I would have simply asked him his name and his supervisors name and made an appointment to see him the next morning or as soon as possable. Never become a "smart ass" to an officer. Remember, professionalism works both ways. A similar story here, I had lunch with one of the attorneys that worked with the State Attorney Generals Office one day and he told me that on his way home from work one night, he was at a license check and the officer asked him if he had any weapons in the car. He told the officer that he had a gun in the glovebox (legal in SC) and the cop treated him like a criminal. Gun drawn, hands behind your head, out of the car, etc.. The gun was removed from the glovebox be the cop, using an ink pen as not to touch it. Like it was crime scene evidence. The attorney got a speech about not carrying a gun in the glove box, how bad he was, yada, yada, yada...Then he let him go home with his gun back in his glove box. Next morning the cop was called into the chief of police's office with the attorney setting there. Needless to say, he's now a security guard.
 

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What goes round comes round. Last night, a LEO friend of mine was telling me a story that happened here in MA. A woman police chief was driving to a meeting of the MA chiefs of police association. She was one of the first speakers at the meeting. She was driving a bit fast in her unmarked cruiser when whe was pulled over for speeding by a young state trooper. She didn't really mind the speeding ticket because, after all, she was speeding. However, the young trooper then gave her some lip about how she shouldn't expect any backup from the troopers, the locals were incompetent, etc., etc.

When she got to the podium to give her talk, she started out by relating what had just happened to her. In the audience was the Colonel of the MA State Police. Somehow, I suspect the troopers comments weren't career enhancing. I'm still trying to figure out why he mouthed off to a police chief (who had identified herself as such).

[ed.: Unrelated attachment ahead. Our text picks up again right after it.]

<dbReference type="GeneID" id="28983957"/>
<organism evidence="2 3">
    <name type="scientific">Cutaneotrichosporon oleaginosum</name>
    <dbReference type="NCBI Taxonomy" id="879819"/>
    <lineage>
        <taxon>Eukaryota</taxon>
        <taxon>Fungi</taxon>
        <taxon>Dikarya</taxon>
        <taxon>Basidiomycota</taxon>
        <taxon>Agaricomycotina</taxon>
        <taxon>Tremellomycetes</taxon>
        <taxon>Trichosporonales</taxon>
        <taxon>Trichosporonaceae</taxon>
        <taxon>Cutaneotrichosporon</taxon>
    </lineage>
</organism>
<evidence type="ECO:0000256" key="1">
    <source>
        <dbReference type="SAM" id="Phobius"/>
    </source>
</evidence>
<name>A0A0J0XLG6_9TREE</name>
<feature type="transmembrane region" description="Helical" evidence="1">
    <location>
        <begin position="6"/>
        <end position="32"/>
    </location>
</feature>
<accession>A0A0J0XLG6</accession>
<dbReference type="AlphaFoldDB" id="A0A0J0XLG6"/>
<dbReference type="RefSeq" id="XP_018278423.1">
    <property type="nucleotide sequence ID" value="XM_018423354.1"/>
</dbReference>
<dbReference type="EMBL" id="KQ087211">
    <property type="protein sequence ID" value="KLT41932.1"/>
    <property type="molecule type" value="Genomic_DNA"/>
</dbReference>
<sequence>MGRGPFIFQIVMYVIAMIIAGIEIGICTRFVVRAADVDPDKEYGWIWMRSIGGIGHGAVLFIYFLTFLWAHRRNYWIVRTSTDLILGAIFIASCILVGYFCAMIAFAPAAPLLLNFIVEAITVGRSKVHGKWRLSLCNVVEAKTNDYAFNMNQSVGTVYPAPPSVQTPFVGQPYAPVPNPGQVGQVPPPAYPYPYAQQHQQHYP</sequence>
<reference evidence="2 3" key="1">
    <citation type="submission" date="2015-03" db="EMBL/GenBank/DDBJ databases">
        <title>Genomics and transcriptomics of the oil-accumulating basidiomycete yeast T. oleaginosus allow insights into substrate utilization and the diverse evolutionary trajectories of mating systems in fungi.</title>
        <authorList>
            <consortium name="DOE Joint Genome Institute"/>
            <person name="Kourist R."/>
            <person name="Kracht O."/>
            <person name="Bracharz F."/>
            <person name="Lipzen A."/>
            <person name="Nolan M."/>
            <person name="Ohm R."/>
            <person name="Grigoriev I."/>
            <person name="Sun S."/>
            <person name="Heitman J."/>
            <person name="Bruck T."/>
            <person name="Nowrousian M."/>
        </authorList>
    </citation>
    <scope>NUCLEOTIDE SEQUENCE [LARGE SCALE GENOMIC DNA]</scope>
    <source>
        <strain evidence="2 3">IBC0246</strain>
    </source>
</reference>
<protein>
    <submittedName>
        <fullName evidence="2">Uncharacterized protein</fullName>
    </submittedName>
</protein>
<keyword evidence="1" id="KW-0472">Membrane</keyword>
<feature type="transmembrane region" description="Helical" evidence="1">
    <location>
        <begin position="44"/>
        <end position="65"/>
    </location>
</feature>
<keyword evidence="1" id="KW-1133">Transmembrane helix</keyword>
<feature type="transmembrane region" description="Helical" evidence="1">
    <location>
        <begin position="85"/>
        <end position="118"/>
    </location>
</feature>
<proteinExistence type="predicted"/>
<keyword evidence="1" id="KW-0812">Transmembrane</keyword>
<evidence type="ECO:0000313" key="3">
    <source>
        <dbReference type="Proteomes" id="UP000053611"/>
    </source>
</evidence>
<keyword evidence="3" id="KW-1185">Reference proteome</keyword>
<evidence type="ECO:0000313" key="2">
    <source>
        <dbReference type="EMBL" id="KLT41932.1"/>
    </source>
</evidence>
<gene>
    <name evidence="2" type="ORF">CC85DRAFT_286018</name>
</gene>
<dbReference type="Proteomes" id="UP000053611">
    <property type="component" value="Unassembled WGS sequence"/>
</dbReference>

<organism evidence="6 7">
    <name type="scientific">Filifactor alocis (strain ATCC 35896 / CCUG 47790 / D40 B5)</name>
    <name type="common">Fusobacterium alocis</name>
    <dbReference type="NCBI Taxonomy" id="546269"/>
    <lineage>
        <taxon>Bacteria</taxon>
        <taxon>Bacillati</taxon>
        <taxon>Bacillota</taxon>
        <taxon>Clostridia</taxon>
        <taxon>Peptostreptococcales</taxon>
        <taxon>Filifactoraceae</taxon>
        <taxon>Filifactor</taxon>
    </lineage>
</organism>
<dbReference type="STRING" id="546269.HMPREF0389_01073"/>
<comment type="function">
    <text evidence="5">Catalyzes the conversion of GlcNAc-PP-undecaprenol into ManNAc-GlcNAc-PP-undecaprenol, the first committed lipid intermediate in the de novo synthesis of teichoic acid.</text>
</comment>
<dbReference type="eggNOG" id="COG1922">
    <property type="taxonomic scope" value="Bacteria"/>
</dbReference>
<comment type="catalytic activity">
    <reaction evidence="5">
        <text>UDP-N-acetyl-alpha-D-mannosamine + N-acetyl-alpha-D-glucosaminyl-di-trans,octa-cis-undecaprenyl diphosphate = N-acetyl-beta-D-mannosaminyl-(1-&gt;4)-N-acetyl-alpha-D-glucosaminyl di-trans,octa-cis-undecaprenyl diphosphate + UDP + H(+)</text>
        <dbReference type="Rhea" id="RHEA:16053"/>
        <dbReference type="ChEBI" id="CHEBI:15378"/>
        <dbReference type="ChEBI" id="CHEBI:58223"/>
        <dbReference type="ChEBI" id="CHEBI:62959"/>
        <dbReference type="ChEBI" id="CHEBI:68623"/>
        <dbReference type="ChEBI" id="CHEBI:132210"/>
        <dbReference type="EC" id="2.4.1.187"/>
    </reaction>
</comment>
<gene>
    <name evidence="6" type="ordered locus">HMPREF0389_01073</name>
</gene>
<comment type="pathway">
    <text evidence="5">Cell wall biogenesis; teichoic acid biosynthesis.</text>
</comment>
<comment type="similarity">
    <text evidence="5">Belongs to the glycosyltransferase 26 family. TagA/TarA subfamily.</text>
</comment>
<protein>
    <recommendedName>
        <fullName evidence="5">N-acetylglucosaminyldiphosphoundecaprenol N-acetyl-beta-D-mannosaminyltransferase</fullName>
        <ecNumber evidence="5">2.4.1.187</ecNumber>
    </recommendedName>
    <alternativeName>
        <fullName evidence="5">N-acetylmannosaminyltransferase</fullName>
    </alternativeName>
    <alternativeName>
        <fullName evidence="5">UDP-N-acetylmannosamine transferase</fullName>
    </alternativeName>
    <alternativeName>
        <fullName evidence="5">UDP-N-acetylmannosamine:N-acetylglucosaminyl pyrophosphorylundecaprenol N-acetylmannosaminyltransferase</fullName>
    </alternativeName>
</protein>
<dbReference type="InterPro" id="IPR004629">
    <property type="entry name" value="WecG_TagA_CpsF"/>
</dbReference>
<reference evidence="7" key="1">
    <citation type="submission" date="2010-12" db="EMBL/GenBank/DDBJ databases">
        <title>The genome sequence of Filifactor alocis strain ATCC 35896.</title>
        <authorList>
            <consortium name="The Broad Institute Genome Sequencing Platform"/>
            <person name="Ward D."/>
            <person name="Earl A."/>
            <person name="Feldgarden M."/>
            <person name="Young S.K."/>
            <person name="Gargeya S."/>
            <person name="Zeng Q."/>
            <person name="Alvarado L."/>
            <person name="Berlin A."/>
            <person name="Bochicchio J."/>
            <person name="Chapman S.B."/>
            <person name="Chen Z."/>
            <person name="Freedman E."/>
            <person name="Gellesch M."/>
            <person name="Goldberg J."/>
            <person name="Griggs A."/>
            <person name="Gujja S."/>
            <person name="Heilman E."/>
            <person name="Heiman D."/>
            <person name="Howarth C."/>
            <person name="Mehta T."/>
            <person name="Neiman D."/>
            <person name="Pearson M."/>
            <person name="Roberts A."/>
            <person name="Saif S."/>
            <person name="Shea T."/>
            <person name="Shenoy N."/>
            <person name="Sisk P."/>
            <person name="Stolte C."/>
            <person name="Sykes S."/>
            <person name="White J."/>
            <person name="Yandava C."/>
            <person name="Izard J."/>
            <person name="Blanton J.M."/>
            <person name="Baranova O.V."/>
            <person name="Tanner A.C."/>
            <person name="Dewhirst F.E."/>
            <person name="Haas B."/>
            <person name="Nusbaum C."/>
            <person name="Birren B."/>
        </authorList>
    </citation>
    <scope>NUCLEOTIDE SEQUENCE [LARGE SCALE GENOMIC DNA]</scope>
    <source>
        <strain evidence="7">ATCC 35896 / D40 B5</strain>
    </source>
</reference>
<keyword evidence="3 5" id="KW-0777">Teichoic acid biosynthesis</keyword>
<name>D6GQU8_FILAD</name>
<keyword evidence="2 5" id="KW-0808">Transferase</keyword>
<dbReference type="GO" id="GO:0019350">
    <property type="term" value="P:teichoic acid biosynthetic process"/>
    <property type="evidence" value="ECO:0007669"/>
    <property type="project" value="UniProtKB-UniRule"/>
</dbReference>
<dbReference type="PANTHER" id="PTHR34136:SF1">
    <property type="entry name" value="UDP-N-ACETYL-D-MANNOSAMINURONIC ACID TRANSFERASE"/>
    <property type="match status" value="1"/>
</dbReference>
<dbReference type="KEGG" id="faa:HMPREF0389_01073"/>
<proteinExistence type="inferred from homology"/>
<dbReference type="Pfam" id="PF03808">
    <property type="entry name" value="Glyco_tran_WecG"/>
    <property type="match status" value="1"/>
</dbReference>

M1911
 

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Regrettably, there are idiots in every profession, including ours. Fortunately, the vast majority of them learn, or they don't stay long.

During the incident, the proper thing would be simply to say "Yes, Officer, no problem," or words to that effect. Try to keep the situation as calm as possible; fools only need the flimsiest of excuses to escalate violence.

After the incident, howeever, is an entirely different story. If you feel that an officer is not doing his/her job properly, or have any complaints about that officer's conduct, you have every right to speak to the officer's Sheriff or Chief of Police and lodge a complaint. If the Sheriff or Chief is not available, at the very least speak with one of the officer's supervisors (Sergeant, Lieutenant, Captain, etc.) and make arrangements to speak to the Sheriff or Chief at a later time. Unless they are complete idiots, they will listen to you, and if they feel that your complaint is valid, they will talk to the officer. If the officer can't give a good reason for his/her actions, they will take the measures they feel are appropriate to correct the problem.

Any officer who draws his sidearm and aims it at someone WITHOUT sufficient cause has no business wearing a badge and a gun. This individual, depending on his/her level of training and attitude, at the VERY least needs VERY STRONG "corrective criticism," and very likely needs to be fired, or reassigned to other duties (i.e., janitorial)with no gun and no arrest powers. Complaining about misconduct by a police officer protects the rest of us from being tarred with the same brush. Also, your complaint must be made as soon as possible after the incident; if the officer's patrol vehicle was equipped with a video camera, his supervisors can check the tape to verify your complaint. Some agencies keep those tapes on file for a period of time (which vaires from agency to agency).

Seth, you were there, we weren't. If you feel that officer's conduct was inappropriate and uncalled for, you not only have a right to lodge a complaint with the officer's supervisors, you have an obligation to do so.

I've been a peace officer for most of my adult life, and believe in "the Brotherhood," but I also believe that we can, and should be held to a high standard of conduct, on and off duty. A problem cannot be corrected if the officer's supervisors aren't aware of it. Making them awre of the problem, and giving them the opportunity to correct it, not only keeps that officer from doing the same thing to someone else, it also protects other officers from being tarred with the same brush. We don't like one of our own making us look bad, and we DON'T want one of our own hurting the people we serve without proper justification.

Stay well,

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Roger Shambaugh
Ottawa, Kansas

[This message has been edited by KSLawman (edited 11-22-2001).]